Martine Reardon, CMO of Macy's
Reardon emphasizes that Macy's approach to marketing is “integrated” and “holistic,” touching on every channel in Macy's marketing approach. This can often mean reaching customers with marketing messages on several channels simultaneously.
She points to the tendency of consumers today who may be sitting on the couch watching television, while holding a tablet or smartphone in hand. An ad on television, or before a streamed show on Hulu, may lead the consumer to do further research about a sale or product on one of her devices.
“They are leaning more toward a customer-centric view with their user data, working with dunnhumby and getting away from that one-size-fits-all approach,” says Margie Chiu, SVP at Merkle. “Everybody talks about customer-centric marketing, so it's really exciting to see that they really are taking on that approach and kind of living that.”
More than perhaps any other retailer, this customer-centricity puts a particular emphasis on geography for Macy's, which completely revamped its merchandising and marketing approach in early 2009 to focus more on local and regional targeting — a program it dubbed My Macy's.
Dividing its more than 800 stores into 69 districts, the marketing department empowered individuals in each area to make key purchasing decisions. While national marketing decisions came from Reardon's New York team, choices were shaped by specific input from the local level.
Reardon sums up the My Macy's approach as “think nationally but act locally.” The special event team has locations throughout the country, which tailor programs to appeal to regional interests. Just as merchants and planners customize the product offerings for local stores, the marketing team will send out geo-targeted marketing messages.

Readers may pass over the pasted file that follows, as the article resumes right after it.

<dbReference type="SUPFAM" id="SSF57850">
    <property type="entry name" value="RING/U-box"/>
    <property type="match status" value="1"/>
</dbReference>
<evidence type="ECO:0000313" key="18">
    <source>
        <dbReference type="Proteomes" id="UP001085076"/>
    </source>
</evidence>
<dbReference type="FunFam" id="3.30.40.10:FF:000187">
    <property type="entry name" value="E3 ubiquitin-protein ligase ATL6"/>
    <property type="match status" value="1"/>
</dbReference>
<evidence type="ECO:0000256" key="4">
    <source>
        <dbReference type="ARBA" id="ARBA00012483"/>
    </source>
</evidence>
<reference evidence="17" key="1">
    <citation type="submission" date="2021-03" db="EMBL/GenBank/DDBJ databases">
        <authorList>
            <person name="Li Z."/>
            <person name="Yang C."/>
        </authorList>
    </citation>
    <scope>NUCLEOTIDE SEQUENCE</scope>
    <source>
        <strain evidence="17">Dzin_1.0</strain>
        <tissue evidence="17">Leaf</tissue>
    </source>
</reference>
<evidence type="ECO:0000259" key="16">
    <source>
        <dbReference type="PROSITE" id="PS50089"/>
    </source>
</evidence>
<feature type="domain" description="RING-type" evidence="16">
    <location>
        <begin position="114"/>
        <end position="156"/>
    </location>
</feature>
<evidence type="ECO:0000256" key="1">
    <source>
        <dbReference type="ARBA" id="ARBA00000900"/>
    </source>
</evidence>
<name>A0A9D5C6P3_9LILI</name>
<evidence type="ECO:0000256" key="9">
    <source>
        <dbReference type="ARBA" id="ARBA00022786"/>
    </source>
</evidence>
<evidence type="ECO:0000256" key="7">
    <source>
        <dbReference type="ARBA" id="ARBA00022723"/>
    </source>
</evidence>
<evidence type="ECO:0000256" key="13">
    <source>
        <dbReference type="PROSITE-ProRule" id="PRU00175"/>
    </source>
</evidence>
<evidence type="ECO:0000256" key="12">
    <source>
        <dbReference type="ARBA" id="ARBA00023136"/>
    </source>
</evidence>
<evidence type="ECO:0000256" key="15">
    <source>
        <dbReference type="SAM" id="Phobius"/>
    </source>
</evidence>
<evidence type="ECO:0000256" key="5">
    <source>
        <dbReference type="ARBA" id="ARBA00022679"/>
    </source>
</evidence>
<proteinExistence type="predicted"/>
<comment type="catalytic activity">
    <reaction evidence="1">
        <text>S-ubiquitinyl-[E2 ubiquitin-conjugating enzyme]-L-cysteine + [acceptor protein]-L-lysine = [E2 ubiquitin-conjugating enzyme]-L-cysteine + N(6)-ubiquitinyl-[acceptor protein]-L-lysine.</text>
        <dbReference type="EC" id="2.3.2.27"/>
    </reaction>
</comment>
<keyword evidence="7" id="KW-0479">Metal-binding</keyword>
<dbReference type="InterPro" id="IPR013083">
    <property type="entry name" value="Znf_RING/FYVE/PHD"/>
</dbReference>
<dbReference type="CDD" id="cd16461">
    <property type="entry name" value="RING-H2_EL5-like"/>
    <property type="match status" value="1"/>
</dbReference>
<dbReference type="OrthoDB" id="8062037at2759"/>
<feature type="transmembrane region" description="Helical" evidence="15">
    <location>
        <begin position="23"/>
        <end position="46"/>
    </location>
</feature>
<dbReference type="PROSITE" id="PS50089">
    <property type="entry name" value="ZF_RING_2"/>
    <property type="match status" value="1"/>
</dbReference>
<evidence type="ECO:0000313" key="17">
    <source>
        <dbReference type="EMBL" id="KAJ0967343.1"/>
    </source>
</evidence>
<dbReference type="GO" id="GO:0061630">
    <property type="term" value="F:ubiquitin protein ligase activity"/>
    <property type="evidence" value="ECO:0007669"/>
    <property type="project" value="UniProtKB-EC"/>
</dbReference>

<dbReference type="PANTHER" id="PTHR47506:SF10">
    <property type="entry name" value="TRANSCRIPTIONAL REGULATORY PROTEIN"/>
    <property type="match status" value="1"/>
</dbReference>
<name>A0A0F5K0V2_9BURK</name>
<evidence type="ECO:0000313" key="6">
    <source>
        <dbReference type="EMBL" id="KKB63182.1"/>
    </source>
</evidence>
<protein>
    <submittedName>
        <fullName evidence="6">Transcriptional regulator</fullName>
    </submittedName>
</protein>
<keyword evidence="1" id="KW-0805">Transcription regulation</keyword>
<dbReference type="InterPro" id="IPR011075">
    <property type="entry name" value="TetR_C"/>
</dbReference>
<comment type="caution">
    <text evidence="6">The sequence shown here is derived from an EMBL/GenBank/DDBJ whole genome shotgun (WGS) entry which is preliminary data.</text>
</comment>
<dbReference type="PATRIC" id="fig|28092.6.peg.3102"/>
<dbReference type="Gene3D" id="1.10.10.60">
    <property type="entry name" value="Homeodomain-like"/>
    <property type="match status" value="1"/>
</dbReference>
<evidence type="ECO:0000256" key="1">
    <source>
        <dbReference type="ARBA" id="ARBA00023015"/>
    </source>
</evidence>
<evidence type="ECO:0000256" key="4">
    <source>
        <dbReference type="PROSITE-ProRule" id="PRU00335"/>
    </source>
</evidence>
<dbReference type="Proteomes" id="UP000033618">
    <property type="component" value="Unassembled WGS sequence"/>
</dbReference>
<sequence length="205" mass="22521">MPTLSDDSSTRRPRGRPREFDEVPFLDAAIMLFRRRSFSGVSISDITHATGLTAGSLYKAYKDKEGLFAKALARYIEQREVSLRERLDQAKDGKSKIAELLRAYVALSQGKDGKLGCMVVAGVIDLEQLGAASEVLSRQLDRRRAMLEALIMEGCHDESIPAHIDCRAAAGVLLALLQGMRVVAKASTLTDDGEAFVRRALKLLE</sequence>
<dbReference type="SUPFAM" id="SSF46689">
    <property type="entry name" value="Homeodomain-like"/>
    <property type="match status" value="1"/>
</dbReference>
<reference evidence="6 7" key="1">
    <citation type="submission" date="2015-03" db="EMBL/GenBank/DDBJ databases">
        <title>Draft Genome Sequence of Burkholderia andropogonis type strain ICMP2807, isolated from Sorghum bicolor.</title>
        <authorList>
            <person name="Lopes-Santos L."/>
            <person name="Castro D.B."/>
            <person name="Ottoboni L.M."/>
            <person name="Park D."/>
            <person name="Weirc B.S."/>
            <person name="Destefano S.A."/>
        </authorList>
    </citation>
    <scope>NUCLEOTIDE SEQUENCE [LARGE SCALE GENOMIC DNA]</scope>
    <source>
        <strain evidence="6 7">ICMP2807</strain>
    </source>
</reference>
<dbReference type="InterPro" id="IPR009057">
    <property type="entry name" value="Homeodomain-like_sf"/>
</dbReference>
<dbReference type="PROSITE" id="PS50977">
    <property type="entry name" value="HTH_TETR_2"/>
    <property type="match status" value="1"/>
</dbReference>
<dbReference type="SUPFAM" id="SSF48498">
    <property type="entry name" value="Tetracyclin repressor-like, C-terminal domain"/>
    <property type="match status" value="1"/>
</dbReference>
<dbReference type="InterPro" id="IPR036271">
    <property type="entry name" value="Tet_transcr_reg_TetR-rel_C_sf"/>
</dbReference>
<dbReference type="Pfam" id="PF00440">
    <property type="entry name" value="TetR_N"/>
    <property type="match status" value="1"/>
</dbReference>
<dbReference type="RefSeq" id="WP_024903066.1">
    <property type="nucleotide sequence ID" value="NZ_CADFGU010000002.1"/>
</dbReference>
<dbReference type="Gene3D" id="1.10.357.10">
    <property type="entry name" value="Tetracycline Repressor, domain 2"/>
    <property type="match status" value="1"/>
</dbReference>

“The Kentucky Derby, although it's a national Photography by Bill Bernstein event, it's really important for Kentucky and may not be so important for Miami,” Reardon says. “We try to make sure we sort some merchandise around that and then do lots of events around that as well.”
This goes for the channel mix as well. Some markets respond strongly to newspaper advertisements, others are “all about digital,” Reardon says. Macy's may shoot a campaign, but format it differently depending on what communication method makes sense for that region. Reardon says the company is investing more now in customizing events and marketing channels than they were a year ago.
“They have to deal with things at several different levels to be able to maintain national branding and marketing, and do things on the more local basis,” says Jack Plunkett, CEO of retail consultancy Plunkett Research. “Tailoring local newspaper ads or tailoring direct mail to the local region or market is something they have really taken seriously.”
Plunkett says he believes that the big challenge going forward for department stores in general will be trying to remain relevant to the consumer when they can browse and buy online. That means carrying more exclusive items, offering better expertise in the store, and building relationships with customers at the local level, Plunkett says.
“I think we'll see more of that monitoring in store, on the Internet and in every channel you can communicate with people on,” says Tom Redd, VP of strategic communications in the retail industry business unit of software company SAP. “It's taking a different approach to how the store's run. The people at the store, we need to listen to [them], because they are the ones closest to the shopper, and have more input than we have seen at any point in the past.”
Redd is on the board of the Terry Lundgren Center for Retailing at the University of Arizona. He describes visiting the Macy's store in Tucson and seeing how the company has totally redone it to cater to people coming in from Mexico to visit, shop and go home at the end of the day. He says the store offers a very different mix of merchandise and level of presentation than would be seen in another region.